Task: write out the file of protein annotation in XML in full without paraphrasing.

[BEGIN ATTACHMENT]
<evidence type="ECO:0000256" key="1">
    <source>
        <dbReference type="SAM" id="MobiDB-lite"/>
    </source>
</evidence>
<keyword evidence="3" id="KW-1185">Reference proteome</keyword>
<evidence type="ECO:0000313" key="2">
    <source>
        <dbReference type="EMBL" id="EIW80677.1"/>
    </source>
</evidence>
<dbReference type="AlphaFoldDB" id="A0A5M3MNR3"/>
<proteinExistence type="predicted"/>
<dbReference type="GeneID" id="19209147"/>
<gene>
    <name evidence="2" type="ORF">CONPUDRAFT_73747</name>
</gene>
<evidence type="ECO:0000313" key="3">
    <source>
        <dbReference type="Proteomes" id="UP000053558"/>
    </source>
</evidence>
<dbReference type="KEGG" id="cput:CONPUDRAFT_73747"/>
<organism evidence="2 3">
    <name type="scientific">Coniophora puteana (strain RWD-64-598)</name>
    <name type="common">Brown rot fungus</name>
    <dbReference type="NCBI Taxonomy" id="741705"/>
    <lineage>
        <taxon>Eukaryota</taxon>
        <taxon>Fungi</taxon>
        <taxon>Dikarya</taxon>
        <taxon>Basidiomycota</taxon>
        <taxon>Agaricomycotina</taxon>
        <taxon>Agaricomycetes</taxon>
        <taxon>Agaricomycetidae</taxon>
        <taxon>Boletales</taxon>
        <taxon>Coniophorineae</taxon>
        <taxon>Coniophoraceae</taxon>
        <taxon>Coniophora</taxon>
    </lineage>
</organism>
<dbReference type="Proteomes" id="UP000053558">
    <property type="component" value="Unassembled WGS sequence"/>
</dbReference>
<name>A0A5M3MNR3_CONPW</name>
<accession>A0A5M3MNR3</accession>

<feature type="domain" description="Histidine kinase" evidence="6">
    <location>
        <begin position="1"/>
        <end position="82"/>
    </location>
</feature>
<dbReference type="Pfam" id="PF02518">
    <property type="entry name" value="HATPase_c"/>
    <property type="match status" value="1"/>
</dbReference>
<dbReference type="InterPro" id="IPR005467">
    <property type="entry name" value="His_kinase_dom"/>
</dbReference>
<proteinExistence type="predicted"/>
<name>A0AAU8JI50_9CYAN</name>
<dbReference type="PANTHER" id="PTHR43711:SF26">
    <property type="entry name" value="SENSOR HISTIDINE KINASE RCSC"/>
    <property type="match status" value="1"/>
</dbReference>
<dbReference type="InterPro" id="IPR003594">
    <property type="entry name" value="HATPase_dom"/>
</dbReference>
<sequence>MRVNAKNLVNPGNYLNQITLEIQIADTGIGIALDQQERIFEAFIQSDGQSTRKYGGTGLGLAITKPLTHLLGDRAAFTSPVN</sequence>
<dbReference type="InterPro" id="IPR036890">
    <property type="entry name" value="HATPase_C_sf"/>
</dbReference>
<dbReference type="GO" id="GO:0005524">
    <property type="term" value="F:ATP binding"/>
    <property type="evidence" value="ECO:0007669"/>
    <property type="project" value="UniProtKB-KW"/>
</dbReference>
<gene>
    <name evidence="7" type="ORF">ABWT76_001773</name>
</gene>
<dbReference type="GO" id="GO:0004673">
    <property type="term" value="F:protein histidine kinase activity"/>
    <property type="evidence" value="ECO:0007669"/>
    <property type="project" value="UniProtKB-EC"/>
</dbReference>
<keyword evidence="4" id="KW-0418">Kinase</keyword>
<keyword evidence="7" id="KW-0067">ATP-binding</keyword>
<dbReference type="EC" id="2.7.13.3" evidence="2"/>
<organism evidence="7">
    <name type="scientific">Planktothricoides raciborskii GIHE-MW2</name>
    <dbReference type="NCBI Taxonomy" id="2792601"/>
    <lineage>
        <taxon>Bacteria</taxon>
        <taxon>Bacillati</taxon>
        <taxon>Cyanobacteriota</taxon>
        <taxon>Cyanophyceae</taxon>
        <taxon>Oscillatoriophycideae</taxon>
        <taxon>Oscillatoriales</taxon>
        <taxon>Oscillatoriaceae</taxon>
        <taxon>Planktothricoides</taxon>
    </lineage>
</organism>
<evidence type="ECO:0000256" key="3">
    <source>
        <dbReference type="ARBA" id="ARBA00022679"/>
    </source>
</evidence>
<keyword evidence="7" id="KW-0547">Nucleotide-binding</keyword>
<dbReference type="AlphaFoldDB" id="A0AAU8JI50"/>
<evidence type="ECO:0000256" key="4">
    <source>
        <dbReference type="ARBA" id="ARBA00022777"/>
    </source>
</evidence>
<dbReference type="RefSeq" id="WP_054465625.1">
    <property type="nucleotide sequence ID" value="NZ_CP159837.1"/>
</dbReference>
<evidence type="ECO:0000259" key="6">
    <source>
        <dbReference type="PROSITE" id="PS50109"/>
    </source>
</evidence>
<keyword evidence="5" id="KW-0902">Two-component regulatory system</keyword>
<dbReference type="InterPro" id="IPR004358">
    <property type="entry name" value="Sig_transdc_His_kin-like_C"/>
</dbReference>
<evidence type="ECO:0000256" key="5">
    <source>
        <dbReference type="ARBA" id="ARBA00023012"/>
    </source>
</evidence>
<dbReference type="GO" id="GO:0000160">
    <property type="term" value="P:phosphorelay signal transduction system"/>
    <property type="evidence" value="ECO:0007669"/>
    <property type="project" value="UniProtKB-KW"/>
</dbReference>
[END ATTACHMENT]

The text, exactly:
<evidence type="ECO:0000256" key="1">
    <source>
        <dbReference type="SAM" id="MobiDB-lite"/>
    </source>
</evidence>
<keyword evidence="3" id="KW-1185">Reference proteome</keyword>
<evidence type="ECO:0000313" key="2">
    <source>
        <dbReference type="EMBL" id="EIW80677.1"/>
    </source>
</evidence>
<dbReference type="AlphaFoldDB" id="A0A5M3MNR3"/>
<proteinExistence type="predicted"/>
<dbReference type="GeneID" id="19209147"/>
<gene>
    <name evidence="2" type="ORF">CONPUDRAFT_73747</name>
</gene>
<evidence type="ECO:0000313" key="3">
    <source>
        <dbReference type="Proteomes" id="UP000053558"/>
    </source>
</evidence>
<dbReference type="KEGG" id="cput:CONPUDRAFT_73747"/>
<organism evidence="2 3">
    <name type="scientific">Coniophora puteana (strain RWD-64-598)</name>
    <name type="common">Brown rot fungus</name>
    <dbReference type="NCBI Taxonomy" id="741705"/>
    <lineage>
        <taxon>Eukaryota</taxon>
        <taxon>Fungi</taxon>
        <taxon>Dikarya</taxon>
        <taxon>Basidiomycota</taxon>
        <taxon>Agaricomycotina</taxon>
        <taxon>Agaricomycetes</taxon>
        <taxon>Agaricomycetidae</taxon>
        <taxon>Boletales</taxon>
        <taxon>Coniophorineae</taxon>
        <taxon>Coniophoraceae</taxon>
        <taxon>Coniophora</taxon>
    </lineage>
</organism>
<dbReference type="Proteomes" id="UP000053558">
    <property type="component" value="Unassembled WGS sequence"/>
</dbReference>
<name>A0A5M3MNR3_CONPW</name>
<accession>A0A5M3MNR3</accession>

<feature type="domain" description="Histidine kinase" evidence="6">
    <location>
        <begin position="1"/>
        <end position="82"/>
    </location>
</feature>
<dbReference type="Pfam" id="PF02518">
    <property type="entry name" value="HATPase_c"/>
    <property type="match status" value="1"/>
</dbReference>
<dbReference type="InterPro" id="IPR005467">
    <property type="entry name" value="His_kinase_dom"/>
</dbReference>
<proteinExistence type="predicted"/>
<name>A0AAU8JI50_9CYAN</name>
<dbReference type="PANTHER" id="PTHR43711:SF26">
    <property type="entry name" value="SENSOR HISTIDINE KINASE RCSC"/>
    <property type="match status" value="1"/>
</dbReference>
<dbReference type="InterPro" id="IPR003594">
    <property type="entry name" value="HATPase_dom"/>
</dbReference>
<sequence>MRVNAKNLVNPGNYLNQITLEIQIADTGIGIALDQQERIFEAFIQSDGQSTRKYGGTGLGLAITKPLTHLLGDRAAFTSPVN</sequence>
<dbReference type="InterPro" id="IPR036890">
    <property type="entry name" value="HATPase_C_sf"/>
</dbReference>
<dbReference type="GO" id="GO:0005524">
    <property type="term" value="F:ATP binding"/>
    <property type="evidence" value="ECO:0007669"/>
    <property type="project" value="UniProtKB-KW"/>
</dbReference>
<gene>
    <name evidence="7" type="ORF">ABWT76_001773</name>
</gene>
<dbReference type="GO" id="GO:0004673">
    <property type="term" value="F:protein histidine kinase activity"/>
    <property type="evidence" value="ECO:0007669"/>
    <property type="project" value="UniProtKB-EC"/>
</dbReference>
<keyword evidence="4" id="KW-0418">Kinase</keyword>
<keyword evidence="7" id="KW-0067">ATP-binding</keyword>
<dbReference type="EC" id="2.7.13.3" evidence="2"/>
<organism evidence="7">
    <name type="scientific">Planktothricoides raciborskii GIHE-MW2</name>
    <dbReference type="NCBI Taxonomy" id="2792601"/>
    <lineage>
        <taxon>Bacteria</taxon>
        <taxon>Bacillati</taxon>
        <taxon>Cyanobacteriota</taxon>
        <taxon>Cyanophyceae</taxon>
        <taxon>Oscillatoriophycideae</taxon>
        <taxon>Oscillatoriales</taxon>
        <taxon>Oscillatoriaceae</taxon>
        <taxon>Planktothricoides</taxon>
    </lineage>
</organism>
<evidence type="ECO:0000256" key="3">
    <source>
        <dbReference type="ARBA" id="ARBA00022679"/>
    </source>
</evidence>
<keyword evidence="7" id="KW-0547">Nucleotide-binding</keyword>
<dbReference type="AlphaFoldDB" id="A0AAU8JI50"/>
<evidence type="ECO:0000256" key="4">
    <source>
        <dbReference type="ARBA" id="ARBA00022777"/>
    </source>
</evidence>
<dbReference type="RefSeq" id="WP_054465625.1">
    <property type="nucleotide sequence ID" value="NZ_CP159837.1"/>
</dbReference>
<evidence type="ECO:0000259" key="6">
    <source>
        <dbReference type="PROSITE" id="PS50109"/>
    </source>
</evidence>
<keyword evidence="5" id="KW-0902">Two-component regulatory system</keyword>
<dbReference type="InterPro" id="IPR004358">
    <property type="entry name" value="Sig_transdc_His_kin-like_C"/>
</dbReference>
<evidence type="ECO:0000256" key="5">
    <source>
        <dbReference type="ARBA" id="ARBA00023012"/>
    </source>
</evidence>
<dbReference type="GO" id="GO:0000160">
    <property type="term" value="P:phosphorelay signal transduction system"/>
    <property type="evidence" value="ECO:0007669"/>
    <property type="project" value="UniProtKB-KW"/>
</dbReference>